3. Ian, I was at the 1993 GF as a spectator. Horrible match, not happy at all. It was a wild day, rain, sun, wind. We were at the Eastern end of the ground so we weren’t near the Heatley end of the ground, so the big ‘barney’ was miles away. I wonder if all the aggro was from the Burra, as some of your team mates like Ja iz, weren’t backwards in coming forward.

    There was the match at Geelong West in 1979 when the Burra went down by 3 points: I reckon it was David Thorpe’s last senior game. Burra fans were unhappy, the Channel 0 commentary van was upended post match, with a few Burra fans spending the night as guests of the state. In their benevolence the police released these fans after the last train to Melbourne had left, stuck in Geelong until the following morning.

    There was a Queens Birthday match at Victoria Park in 1972 when Collingwood hosted Essendon. We saw the floggers set on fire at the ‘Falls End’ of the match with spectators on the ground getting away form the flames. Floggers disappeared from the football for many moons after this.

    There were events when cans, etc have been thrown at players. Footscray V Essendon @ the Western Oval in 1973 comes to mind. Wouldn’t be the only time though there’s not a huge amount of occurences.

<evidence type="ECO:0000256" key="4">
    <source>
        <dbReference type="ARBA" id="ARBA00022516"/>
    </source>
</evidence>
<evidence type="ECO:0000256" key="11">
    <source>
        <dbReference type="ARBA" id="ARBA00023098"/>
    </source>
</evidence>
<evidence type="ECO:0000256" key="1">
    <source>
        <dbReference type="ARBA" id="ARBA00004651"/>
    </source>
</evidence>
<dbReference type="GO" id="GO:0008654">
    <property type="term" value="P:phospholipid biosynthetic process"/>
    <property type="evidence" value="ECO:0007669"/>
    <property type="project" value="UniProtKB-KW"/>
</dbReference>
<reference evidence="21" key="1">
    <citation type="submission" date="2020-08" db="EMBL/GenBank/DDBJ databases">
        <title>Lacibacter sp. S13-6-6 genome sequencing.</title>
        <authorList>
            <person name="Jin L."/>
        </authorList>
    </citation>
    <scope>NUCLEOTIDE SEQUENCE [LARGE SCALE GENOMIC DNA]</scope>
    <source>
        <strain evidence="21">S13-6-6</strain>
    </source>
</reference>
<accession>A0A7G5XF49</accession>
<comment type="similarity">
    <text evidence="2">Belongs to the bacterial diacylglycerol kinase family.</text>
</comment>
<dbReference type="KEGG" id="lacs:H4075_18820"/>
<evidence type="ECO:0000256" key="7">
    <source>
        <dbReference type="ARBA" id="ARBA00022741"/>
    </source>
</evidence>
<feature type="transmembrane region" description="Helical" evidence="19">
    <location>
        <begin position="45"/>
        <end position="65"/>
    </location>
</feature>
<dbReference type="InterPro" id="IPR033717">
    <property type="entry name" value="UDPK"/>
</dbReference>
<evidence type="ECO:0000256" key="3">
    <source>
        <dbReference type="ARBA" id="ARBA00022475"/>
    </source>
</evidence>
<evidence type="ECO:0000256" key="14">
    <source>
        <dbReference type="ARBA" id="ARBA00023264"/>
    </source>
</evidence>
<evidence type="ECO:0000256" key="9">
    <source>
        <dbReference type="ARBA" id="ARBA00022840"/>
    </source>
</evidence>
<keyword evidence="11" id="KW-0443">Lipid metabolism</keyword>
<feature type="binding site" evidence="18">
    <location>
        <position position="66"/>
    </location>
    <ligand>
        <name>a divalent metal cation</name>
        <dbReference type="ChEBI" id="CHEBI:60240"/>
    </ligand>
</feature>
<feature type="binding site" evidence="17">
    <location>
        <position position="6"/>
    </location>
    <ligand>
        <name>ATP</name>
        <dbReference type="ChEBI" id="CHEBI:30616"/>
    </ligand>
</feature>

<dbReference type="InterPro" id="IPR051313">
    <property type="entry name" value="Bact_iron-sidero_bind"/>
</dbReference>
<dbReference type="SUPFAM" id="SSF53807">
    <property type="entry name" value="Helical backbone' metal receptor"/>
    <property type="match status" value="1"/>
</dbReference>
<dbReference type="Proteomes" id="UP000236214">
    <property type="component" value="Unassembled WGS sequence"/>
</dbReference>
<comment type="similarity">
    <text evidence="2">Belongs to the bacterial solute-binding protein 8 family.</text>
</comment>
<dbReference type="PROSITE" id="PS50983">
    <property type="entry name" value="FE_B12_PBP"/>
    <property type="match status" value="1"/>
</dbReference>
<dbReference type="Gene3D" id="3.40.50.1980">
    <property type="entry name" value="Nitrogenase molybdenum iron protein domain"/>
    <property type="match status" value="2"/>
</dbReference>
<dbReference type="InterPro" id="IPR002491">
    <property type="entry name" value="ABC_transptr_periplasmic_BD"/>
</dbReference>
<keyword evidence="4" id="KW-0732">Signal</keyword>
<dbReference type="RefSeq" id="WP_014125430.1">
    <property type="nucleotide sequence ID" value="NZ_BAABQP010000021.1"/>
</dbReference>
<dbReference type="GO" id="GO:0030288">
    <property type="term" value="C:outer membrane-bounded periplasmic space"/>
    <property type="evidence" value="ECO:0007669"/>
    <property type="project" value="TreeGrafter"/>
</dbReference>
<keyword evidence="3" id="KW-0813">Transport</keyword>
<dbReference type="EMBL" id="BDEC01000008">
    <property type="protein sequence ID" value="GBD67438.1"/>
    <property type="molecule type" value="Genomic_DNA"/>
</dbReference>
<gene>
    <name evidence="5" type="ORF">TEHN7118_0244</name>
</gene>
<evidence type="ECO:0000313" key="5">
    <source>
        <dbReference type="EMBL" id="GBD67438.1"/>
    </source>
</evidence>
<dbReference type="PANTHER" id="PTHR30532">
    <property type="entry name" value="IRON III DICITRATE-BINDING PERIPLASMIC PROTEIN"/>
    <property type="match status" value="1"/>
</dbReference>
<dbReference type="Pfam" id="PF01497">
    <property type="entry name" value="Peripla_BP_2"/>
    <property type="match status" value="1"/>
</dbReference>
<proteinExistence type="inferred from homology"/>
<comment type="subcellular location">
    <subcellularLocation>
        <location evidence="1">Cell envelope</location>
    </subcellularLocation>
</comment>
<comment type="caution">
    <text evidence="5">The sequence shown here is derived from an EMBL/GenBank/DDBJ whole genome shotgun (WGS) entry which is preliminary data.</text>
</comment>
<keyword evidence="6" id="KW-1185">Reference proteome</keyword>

I’m sure we can think of other footy games, also Rugby matches, where there’s been bad behaviour, but soccer is in a league of its own. Soccer seems to have a global problem where poor behaviour seems to often catch the public eye. How else can last weekend be described but as an own goal for soccer? We were all happy with how well Australia did in the World Cup, then this episode. It may be the World Game but it certainly is not a sport to envy. You hear about some of those pitch invaders already serving life bans: are you serious? What is it about soccer some people need to bring, throw flares?